‘Divergent’ tackles latest young adult novel to hit big screen

Shailene Woodley and Zoë Kravitz both play young teen rebels fighting against the tyrannical government that rules their dyopian society.  (Photo provided by eonline.com)
Shailene Woodley and Zoë Kravitz both play young teen rebels fighting against the tyrannical government that rules their dyopian society. (Photo provided by eonline.com)

On Friday “Divergent” became the latest film to be released in an increasingly larger influx of adaptations of young adult novels. Following the likes of films like “Twilight” and “The Hunger Games,” “Divergent” has high expectations.

Like “The Hunger Games,” “Divergent” is set in a post-apocalyptic world. “Divergent” takes place in a society built from the rubble of Chicago. The civilians of “Divergent” are divided into five factions based on defining virtues.

The lead of the film is Shailene Woodley (“The Descendants”) who plays Tris. Trouble brews when Tris receives faction assessment results that prove inconclusive. From there, she leaves her family to join the brave faction, Dauntless. Once a member, Tris begins to fall in love with fellow Dauntless member Four, played by Theo James (“Underworld: Awakening”). As tensions begin to increase among the five factions, Tris and Four are placed in danger.

Other characters include Jeanine Matthews, played by Kate Winslet (“Labor Day”). Jeanine is the lead antagonist and head of the plot to overthrow the current faction, Abnegation, from power. Miles Teller (“The Spectacular Now”) plays a minor antagonist role and Tris’s closest friend is played by Zoë Kravitz (“X Men: First Class”).

Overall, “Divergent” was not a terrible film. And, while the drawing of comparisons to other similar young adult adaptations is likely to happen, viewers will be pleased to find a movie with terrific acting across-the-board, solid special effects and moments of true originality and creativity.

Woodley fits well into the film’s makeup. Her scenes are believable, relatable and are able to evoke true emotion from audiences. Viewers will surely flock around her courageous character as they root her on through her Dauntless training and other ventures.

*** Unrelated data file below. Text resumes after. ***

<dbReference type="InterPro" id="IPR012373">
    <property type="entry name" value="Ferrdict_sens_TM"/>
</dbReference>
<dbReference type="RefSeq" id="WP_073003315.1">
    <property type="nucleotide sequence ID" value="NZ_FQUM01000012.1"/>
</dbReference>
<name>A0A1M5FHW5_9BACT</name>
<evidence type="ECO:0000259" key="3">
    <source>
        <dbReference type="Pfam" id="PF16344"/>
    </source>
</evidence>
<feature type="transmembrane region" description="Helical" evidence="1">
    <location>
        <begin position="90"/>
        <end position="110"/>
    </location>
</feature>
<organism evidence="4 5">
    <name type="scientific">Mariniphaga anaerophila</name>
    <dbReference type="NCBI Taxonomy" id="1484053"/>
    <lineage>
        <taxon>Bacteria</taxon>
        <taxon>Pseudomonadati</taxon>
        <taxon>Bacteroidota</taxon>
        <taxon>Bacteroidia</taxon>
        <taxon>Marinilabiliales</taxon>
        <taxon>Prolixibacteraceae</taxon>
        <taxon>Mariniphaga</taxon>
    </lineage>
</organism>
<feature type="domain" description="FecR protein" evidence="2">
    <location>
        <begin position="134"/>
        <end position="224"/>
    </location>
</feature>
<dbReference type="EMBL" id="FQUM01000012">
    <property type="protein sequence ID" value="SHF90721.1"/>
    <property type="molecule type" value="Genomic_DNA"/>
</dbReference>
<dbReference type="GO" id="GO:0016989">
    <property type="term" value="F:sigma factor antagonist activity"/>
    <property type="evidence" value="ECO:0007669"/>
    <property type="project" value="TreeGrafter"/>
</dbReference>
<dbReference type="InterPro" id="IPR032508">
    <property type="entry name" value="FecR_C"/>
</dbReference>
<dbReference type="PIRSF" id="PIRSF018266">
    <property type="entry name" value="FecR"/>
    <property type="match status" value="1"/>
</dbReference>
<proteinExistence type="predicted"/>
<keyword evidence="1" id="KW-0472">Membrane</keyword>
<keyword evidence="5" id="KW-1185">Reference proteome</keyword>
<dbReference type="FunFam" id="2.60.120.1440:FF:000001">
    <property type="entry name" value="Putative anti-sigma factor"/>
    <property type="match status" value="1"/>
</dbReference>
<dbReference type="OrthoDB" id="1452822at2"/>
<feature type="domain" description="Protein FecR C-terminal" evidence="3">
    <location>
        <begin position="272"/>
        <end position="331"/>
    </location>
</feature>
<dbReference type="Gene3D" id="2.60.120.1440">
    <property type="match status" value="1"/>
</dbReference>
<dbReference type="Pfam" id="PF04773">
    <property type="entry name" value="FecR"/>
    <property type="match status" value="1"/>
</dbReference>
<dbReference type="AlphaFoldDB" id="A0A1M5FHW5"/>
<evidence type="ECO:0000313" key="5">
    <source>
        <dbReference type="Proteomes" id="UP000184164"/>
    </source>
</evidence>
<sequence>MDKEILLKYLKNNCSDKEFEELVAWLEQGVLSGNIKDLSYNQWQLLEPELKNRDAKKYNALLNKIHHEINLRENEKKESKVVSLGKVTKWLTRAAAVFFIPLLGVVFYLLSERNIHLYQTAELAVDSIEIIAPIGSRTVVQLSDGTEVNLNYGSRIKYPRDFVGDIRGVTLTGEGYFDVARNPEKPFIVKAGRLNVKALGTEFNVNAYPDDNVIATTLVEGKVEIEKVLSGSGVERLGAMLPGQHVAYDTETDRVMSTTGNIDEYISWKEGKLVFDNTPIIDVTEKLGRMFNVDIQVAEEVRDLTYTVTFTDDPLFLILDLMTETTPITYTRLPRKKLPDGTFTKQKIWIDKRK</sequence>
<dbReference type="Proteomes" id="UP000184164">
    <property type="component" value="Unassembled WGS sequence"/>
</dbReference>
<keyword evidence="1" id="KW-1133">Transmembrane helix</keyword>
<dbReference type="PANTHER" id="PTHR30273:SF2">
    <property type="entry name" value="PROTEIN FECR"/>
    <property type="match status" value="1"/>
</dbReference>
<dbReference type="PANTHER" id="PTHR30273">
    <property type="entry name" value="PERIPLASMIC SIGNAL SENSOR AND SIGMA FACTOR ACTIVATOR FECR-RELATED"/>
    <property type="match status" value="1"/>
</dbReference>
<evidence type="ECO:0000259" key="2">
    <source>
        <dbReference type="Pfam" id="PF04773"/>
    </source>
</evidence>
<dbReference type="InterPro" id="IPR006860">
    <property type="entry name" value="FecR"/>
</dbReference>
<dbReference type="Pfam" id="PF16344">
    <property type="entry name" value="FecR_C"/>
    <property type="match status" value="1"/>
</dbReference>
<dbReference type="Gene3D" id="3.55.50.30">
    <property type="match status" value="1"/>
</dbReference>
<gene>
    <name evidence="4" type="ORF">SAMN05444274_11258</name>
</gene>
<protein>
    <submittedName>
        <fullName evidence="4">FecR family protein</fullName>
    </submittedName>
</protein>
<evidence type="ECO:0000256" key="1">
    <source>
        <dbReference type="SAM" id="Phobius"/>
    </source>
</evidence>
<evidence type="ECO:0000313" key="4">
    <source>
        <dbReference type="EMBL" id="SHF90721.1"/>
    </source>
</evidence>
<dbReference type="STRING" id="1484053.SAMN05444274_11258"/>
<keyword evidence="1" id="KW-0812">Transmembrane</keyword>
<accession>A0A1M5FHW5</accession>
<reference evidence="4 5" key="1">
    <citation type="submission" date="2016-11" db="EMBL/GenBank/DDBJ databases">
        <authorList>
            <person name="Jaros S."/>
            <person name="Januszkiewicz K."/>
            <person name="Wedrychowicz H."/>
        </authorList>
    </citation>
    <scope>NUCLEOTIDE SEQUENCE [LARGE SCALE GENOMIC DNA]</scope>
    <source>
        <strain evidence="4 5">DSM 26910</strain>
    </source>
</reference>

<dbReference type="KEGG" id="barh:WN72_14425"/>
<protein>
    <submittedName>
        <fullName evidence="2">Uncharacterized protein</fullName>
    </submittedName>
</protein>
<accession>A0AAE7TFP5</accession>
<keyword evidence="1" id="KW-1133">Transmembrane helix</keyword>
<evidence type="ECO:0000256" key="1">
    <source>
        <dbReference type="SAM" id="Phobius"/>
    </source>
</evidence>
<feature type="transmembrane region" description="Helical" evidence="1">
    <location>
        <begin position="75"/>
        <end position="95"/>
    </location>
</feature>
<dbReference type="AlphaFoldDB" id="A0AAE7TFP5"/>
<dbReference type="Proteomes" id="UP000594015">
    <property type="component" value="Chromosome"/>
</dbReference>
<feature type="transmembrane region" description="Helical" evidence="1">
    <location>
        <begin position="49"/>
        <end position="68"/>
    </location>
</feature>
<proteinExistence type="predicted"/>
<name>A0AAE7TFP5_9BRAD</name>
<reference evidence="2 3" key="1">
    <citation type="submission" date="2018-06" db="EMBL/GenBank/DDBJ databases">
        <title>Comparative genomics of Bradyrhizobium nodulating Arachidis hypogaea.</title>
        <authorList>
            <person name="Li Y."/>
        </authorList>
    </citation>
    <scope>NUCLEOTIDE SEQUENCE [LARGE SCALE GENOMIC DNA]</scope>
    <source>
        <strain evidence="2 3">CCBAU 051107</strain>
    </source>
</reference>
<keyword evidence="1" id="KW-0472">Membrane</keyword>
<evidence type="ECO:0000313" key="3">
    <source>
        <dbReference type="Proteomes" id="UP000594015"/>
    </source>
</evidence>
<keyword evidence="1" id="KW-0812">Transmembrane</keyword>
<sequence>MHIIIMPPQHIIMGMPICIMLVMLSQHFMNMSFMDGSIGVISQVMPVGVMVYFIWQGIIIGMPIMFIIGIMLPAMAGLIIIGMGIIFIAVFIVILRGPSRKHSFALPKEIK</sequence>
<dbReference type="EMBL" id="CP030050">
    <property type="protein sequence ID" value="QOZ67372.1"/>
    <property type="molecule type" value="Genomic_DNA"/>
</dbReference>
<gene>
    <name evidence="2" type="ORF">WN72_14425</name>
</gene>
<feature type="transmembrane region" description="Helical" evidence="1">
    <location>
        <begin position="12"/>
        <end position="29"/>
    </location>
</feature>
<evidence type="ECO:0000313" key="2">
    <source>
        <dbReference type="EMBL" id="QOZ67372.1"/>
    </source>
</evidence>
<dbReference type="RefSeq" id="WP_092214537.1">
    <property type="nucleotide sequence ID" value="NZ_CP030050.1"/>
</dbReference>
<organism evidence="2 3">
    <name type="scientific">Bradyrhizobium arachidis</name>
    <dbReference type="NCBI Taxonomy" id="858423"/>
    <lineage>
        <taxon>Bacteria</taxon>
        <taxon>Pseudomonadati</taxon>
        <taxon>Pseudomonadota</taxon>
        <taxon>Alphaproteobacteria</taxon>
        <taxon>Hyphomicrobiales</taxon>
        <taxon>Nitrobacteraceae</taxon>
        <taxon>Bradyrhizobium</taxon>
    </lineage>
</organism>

But no actor or actress holds a candle to the amazing performance put forth by Winslet. By far the strongest performance in the film, Winslet brings forth a brilliantly deceptive villainess. She is perfect in the role as the regulatory leader of an opposing faction.

Other strengths of the film include the romantic relationship between Four and Tris. Their relationship is interesting to watch unfold and, unlike sappy films like “Twilight” where the man is constantly the dominant force, it is a pleasant change to see a budding relationship in which both characters are on equal playing fields. In fact, in some moments, Tris is actually Four’s savior. However, the downfalls of this and other films like it, is that they feel as though they even need the romance at all. There is enough drama, adventure, and action in “Divergent” so the  love story seems overplayed and unnecessary.

There are also positive moments to be found in the impressive graphics which create a distinguished atmosphere for “Divergent” to thrive. Part of this could be due to the film actually being shot in Chicago, where it takes place. There are also moments where Tris’ dreams are visualized and these have amazing graphics as well.

In terms of the plot, viewers who were fans of the book series will surely find the film to be an appealing draw. However, it seems as though “Divergent” falls short with connecting those who have not read the books to the film. Plot holes seem to be missing and murky explanations for certain actions go unanswered in “Divergent.” However, looking past this, the film creates a strong identity for itself in the first half. But, as the film closes in on its last half, it loses itself in sloppy filmmaking, barely managing to rescue itself from disaster in its final moments.

“Divergent” isn’t the greatest film ever made. But, while it is not particularly meaningful or important to society, “Divergent” will provide an enjoyable time for fans of films like “The Hunger Games.” At the very least, “Divergent” should be considered a slightly tarnished pop-culture gem. It has entered on the large wave of young adult adaptations of novels. But, while “Divergent” may stumble, it does eventually split apart from the mold.  It brings itself into a new light in an redeeming way for the subgenre of young adult films. With so many movies that have diminished book-to-film adaptations, like “Mortal Instruments” and “Twilight,” “Divergent” is a breath of fresher, stale air.


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